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Proceedings Paper

Taking control of the flagellar motor
Author(s): Mathieu Gauthier; Dany Truchon; Simon Rainville
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Paper Abstract

Numerous types of bacteria swim in their environment by rotating long helical filaments. At the base of each filament is a tiny rotary motor called the bacterial flagellar motor. A lot is already known about the structure, assembly and function of this splendid molecular machine of nanoscopic dimensions. Nevertheless many fundamental questions remain open and the study of the flagellar motor is a very exciting area of current research. We are developing an in vitro assay to enable studies of the bacterial flagellar motor in precisely controlled conditions and to gain direct access to the inner components of the motor. We partly squeeze a filamentous E. coli bacterium inside a micropipette, leaving a working flagellar motor outside. We then punch a hole through the cell wall at the end of the bacterium located inside the micropipette using a brief train of ultrashort (~60 fs) laser pulses. This enables us to control the rotation of the motor with an external voltage (for at least 15 minutes). In parallel, new methods to monitor the speed of rotation of the motor in the low load (high speed) regime are being developed using various nanoparticules.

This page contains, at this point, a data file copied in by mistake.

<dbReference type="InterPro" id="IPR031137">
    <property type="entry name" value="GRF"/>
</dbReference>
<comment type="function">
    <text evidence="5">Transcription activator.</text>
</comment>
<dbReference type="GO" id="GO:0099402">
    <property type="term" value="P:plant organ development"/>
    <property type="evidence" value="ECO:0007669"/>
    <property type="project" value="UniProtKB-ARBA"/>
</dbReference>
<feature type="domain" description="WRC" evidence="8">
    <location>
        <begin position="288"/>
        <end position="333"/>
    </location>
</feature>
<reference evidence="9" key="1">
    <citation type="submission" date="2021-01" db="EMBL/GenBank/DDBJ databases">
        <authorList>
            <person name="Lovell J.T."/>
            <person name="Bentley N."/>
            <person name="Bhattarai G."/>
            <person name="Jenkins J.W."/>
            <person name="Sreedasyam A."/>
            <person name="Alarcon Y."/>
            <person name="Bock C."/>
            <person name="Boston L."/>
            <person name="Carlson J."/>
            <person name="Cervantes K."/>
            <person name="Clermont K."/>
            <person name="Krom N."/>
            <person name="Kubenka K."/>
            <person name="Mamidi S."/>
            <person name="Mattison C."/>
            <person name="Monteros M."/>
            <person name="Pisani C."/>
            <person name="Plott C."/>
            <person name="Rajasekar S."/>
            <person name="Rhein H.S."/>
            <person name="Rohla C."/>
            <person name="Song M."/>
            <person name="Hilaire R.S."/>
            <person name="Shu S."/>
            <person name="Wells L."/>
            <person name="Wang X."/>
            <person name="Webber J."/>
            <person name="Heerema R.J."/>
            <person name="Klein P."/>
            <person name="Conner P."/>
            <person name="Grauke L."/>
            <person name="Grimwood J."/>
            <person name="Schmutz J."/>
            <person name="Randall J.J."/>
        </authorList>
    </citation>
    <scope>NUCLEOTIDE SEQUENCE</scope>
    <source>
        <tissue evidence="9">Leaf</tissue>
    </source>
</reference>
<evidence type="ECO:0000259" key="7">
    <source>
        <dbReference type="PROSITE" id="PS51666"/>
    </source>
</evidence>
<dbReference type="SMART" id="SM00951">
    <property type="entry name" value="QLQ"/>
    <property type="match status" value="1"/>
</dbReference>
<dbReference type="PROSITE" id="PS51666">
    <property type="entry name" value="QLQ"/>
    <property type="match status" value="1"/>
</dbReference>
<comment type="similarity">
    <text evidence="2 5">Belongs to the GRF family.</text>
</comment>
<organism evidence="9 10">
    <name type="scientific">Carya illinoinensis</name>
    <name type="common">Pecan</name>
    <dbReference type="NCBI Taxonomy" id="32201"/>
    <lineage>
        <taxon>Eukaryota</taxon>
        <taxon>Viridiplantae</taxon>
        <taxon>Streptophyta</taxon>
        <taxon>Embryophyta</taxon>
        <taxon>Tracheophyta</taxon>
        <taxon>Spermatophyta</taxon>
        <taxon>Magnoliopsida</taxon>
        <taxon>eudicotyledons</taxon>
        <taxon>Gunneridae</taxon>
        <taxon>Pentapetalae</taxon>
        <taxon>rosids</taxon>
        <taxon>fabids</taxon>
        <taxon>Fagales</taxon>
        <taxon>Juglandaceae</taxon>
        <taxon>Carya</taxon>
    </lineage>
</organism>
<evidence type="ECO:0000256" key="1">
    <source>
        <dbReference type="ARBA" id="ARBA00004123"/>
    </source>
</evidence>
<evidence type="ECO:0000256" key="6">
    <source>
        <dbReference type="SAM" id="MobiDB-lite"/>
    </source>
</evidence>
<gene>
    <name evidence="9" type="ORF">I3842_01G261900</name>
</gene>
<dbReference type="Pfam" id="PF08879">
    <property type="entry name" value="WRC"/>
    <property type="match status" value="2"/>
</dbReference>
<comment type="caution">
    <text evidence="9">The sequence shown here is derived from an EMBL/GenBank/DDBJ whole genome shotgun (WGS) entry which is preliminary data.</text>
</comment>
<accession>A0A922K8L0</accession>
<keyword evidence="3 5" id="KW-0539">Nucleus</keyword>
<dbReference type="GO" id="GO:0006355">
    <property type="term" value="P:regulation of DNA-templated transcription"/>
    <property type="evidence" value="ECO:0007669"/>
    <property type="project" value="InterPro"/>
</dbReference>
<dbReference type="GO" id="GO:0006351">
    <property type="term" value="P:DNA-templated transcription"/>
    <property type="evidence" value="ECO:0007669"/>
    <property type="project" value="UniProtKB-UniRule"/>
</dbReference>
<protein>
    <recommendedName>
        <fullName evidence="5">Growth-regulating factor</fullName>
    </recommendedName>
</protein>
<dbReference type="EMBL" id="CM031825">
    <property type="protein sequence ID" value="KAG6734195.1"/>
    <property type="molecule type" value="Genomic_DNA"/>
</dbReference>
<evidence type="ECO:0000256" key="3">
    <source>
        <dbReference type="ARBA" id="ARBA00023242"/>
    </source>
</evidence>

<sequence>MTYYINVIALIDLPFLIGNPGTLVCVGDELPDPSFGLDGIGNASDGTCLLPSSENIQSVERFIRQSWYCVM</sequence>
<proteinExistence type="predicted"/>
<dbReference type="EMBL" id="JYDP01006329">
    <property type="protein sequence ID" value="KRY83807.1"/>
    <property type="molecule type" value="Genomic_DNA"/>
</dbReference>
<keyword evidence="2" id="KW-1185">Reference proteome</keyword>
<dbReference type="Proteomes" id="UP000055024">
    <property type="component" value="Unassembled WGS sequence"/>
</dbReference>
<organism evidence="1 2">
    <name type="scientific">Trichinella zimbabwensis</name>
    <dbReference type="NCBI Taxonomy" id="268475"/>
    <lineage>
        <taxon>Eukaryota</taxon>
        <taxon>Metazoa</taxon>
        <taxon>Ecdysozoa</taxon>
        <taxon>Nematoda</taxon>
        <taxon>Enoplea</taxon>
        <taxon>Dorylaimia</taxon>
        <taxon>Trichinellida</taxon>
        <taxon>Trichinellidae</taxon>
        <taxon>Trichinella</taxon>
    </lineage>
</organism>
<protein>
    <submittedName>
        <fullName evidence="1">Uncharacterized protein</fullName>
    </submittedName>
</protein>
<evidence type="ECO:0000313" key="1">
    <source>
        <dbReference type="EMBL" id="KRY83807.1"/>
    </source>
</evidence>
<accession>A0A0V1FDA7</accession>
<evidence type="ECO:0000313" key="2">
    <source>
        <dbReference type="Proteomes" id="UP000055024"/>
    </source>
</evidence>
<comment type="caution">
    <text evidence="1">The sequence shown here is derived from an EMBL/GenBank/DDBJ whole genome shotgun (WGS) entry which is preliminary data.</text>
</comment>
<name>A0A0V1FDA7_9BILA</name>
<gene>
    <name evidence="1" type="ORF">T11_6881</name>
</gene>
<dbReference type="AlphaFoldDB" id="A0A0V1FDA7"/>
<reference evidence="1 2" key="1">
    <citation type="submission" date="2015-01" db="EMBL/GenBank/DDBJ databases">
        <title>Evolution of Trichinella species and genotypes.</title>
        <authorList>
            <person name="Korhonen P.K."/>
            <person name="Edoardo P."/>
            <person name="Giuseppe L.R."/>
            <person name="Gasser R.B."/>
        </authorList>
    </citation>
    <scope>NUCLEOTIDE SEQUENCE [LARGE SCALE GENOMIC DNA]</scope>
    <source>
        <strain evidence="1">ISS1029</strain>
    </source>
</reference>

Paper Details

Date Published: 12 August 2008
PDF: 6 pages
Proc. SPIE 7099, Photonics North 2008, 70990F (12 August 2008); doi: 10.1117/12.807183
Show Author Affiliations
Mathieu Gauthier, Ctr. for Optics, Photonics and Lasers, Univ. Laval (Canada)
Dany Truchon, Ctr. for Optics, Photonics and Lasers, Univ. Laval (Canada)
Simon Rainville, Ctr. for Optics, Photonics and Lasers, Univ. Laval (Canada)

Published in SPIE Proceedings Vol. 7099:
Photonics North 2008
Réal Vallée; Michel Piché; Peter Mascher; Pavel Cheben; Daniel Côté; Sophie LaRochelle; Henry P. Schriemer; Jacques Albert; Tsuneyuki Ozaki, Editor(s)

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